The Nature Conservancy in Arizona honored three people for their contribution to the conservation of Arizona’s important lands and waters. This year’s recipients all contributed substantially to the future of Arizona’s rivers. “Securing water for our future, in Arizona and globally, is the most important natural resource issue of our time,” said Patrick Graham, state director for The Nature Conservancy in Arizona. “These individuals distinguished themselves because of their contributions and commitments to the health of our environment and the quality of our lives.”
Chip Norton received the Outstanding Conservation Achievement Award which recognizes support in the private sector. Chip helped transform the Friends of the Verde River Greenway from a small group of friends to a significant restoration organization. The work is now leading the effort to remove non-native plants from the Verde Valley and restore trees and plants along the river banks, and improve river flows. The Camp Verde resident is always ready to volunteer and has helped maintain ecologically important properties owned by the Conservancy along the Verde River. He leads by example and shares his commitment to nature by educating and mentoring.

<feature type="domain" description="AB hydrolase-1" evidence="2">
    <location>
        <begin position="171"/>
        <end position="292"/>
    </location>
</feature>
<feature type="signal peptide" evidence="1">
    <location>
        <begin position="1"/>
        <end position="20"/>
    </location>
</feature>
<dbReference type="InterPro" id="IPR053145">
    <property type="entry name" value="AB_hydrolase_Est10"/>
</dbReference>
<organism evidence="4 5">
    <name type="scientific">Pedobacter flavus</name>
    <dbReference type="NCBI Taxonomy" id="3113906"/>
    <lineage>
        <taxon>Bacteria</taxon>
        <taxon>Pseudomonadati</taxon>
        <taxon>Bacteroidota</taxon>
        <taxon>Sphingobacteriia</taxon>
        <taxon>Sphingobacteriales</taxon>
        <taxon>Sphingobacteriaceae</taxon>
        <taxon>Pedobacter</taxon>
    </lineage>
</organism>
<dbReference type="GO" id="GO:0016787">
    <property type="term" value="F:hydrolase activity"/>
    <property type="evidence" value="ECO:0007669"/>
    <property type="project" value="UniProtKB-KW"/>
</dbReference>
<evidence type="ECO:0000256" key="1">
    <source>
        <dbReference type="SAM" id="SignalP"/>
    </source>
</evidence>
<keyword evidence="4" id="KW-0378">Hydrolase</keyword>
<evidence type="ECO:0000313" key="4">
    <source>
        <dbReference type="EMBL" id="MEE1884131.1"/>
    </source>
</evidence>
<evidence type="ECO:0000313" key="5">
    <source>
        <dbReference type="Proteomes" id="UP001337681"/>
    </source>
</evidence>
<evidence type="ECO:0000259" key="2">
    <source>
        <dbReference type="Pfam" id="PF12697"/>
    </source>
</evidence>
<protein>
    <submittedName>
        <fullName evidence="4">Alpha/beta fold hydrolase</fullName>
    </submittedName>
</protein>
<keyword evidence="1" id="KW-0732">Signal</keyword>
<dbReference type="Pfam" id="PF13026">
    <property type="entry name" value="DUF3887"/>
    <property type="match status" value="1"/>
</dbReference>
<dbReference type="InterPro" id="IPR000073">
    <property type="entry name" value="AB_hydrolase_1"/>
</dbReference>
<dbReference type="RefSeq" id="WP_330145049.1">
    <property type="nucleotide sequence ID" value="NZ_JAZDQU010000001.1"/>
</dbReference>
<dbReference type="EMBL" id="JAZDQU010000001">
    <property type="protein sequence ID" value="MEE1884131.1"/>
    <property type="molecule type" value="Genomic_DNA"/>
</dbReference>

Sandy Fabritz-Whitney and Warren Tenney received the Morris K Udall Conservation Award which recognizes outstanding conservation achievements in the public sector. Sandy co-chaired the state Water Resources Development Commission and Warren co-chaired the work group that focused on water needs for the environment. The result was the first state-wide water assessment. The commission determined: 1) how much water we have in Arizona, 2) how much we use and who uses it, 3) how much we will need in 100 years, and 4) how to fill the gap. It also included the first comprehensive reporting on the water needs for rivers, wetlands and other important features of Arizona’s environment.
Morris K Udall served as Arizona’s Congressman from District 2 from 1961-1991. He was passionate about the environment and moved many bills through legislation.
The Nature Conservancy in Arizona uses science to collaborate with diverse partners to develop long-lasting solutions. To learn about our work across the state, visit www.nature.org/Arizona.
The Nature Conservancy is a leading conservation organization working around the world to protect ecologically important lands and waters for nature and people. The Conservancy and its more than 1 million members have protected nearly 120 million acres worldwide. Visit The Nature Conservancy on the Web at www.nature.org.
The Nature Conservancy in Arizona